LONDON – It is understood that pilots at Alaska Airlines will ballot on strike action on May 9, with the votes due to close on May 25.
This ballot falls under the Air Line Pilots Association (ALPA), which if pilots vote in favor of such action, would give permission for the union to do so.
ALPA released a statement commenting on this:
“The pilot union’s leaders at Alaska Airlines unanimously voted to conduct a strike-authorization ballot among their pilots.”
“This means union leaders are officially requesting the Alaska Airlines pilot group, represented by the Air Line Pilots Association Int’l (ALPA), give them the authority to go on strike when legally permitted to do so.”
“This would only happen if negotiations break down and the federal government authorizes a walkout after the parties exhaust the required procedures of the Railway Labor Act.”
A Lot of Alaska Pilots Are in ALPA…
According to AirCargoNews, there are around 3,100 Alaska Airlines pilots that are in ALPA that could strike if the ballot is passed.
The strike action stems from the basis of a new contract that has been in intense negotiations since 2019.
Will McQuillen, Chairman of the Alaska Airlines ALPA Master Executive Council insisted that the pilots are not looking to strike, but for improvements in their contracts:
“Alaska pilots are not looking to strike. We are looking for improvements to our contract in line with the market but that will also allow our company to grow and remain successful and competitive”.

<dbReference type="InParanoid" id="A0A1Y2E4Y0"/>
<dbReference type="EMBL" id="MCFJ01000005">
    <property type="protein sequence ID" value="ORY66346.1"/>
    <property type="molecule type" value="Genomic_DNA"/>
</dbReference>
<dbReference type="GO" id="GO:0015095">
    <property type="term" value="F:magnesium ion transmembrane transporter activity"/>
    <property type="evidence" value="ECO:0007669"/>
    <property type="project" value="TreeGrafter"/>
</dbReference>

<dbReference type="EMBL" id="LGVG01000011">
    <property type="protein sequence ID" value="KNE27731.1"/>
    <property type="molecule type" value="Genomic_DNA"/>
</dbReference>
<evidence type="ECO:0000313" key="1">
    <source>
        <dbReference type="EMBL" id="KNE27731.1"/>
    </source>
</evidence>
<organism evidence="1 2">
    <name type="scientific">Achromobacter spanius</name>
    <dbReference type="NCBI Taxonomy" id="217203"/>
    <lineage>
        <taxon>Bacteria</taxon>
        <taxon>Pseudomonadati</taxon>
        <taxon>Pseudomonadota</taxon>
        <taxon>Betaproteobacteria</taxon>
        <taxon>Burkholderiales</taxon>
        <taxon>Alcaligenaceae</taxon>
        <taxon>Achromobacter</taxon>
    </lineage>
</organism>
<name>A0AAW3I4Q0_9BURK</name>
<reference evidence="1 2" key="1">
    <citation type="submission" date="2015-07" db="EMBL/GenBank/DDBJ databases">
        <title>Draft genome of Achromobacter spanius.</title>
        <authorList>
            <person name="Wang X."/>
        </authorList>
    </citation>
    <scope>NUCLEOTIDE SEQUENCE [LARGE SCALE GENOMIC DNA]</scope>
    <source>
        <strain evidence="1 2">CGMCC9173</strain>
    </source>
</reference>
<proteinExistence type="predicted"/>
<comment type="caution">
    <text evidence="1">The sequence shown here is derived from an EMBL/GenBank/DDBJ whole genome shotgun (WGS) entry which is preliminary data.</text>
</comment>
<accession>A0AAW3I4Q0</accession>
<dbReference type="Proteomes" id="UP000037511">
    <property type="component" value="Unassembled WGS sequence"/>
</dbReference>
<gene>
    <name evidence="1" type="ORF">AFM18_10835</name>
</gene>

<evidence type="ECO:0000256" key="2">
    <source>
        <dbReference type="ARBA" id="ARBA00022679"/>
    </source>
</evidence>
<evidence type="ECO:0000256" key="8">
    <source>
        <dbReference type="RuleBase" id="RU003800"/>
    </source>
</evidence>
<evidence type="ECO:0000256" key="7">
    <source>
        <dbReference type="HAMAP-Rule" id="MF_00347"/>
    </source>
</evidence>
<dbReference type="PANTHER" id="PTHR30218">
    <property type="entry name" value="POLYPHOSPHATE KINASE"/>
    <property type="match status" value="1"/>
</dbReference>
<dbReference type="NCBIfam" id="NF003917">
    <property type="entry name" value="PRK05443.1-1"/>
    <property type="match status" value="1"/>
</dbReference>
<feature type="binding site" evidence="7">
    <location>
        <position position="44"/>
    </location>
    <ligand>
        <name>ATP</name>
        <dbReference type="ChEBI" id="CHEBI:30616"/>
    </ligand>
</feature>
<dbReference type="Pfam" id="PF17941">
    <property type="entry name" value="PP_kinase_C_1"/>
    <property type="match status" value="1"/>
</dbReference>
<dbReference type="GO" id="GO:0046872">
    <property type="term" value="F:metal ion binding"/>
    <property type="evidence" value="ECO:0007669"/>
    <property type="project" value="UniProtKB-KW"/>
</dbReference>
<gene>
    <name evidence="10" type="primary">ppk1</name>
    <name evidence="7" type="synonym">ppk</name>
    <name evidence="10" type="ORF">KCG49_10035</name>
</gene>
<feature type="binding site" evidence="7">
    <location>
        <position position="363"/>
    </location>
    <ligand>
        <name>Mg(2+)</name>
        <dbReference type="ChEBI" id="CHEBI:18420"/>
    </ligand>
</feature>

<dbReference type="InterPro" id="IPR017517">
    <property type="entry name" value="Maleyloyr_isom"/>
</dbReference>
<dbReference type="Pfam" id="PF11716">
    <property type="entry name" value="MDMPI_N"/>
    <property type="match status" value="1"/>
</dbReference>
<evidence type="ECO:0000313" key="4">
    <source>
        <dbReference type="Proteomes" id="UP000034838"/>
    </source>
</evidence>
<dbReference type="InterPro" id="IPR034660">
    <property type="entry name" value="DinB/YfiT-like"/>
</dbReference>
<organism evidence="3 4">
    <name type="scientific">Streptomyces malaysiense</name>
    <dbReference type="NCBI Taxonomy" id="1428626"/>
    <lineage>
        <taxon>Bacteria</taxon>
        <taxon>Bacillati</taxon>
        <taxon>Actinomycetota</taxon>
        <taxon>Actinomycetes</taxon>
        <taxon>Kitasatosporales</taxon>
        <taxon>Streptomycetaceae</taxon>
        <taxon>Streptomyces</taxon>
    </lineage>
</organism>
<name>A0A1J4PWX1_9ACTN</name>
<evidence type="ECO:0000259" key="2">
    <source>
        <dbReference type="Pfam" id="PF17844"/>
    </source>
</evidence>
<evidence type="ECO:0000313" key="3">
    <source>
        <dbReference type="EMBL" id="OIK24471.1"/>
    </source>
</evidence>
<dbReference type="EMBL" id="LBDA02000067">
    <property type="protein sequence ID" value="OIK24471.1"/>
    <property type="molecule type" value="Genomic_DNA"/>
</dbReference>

“However, we are willing to take any lawful steps necessary, including a legal strike, to achieve the contract every Alaska pilot has earned.”
Not in Alaska’s Interest…
This, of course, is not in Alaska Airlines’ interest, especially when they have a busy Summer 2022 schedule ahead of them.
With Seattle being a primary hub for the carrier as well, chaos would ensue at the prospect of strike action, with no timetable actually in place for this to take place.
If the motion is passed, then this strike could occur as early as June, which is right in the thick of the season, which would offer detrimental revenue damage to Alaska Airlines if no consensus is made.
As per AirCargoNews, industrial action that was taken earlier this year didn’t have a detrimental effect on the air cargo operations side, meaning this will no doubt affect passengers moving forward.
It remains clear that Alaska Airlines will have to come to some form of an agreement with ALPA if it wants to prevent strike action at a crucial time for the carrier.
With the airline already struggling anyway because of a widescale pilot shortage in the United States, it will result in more cancellations than it has done.
The offer that was made by the carrier represented “the highest contractual investment we’ve ever proposed in our history and would make our first officers the highest paid in the industry”.
With the union still wanting to strike, it is clear that the airline hasn’t gone far enough to secure those 3,100 pilots and get them onboard.
Therefore, another offer needs to be made, and it needs to be sufficient.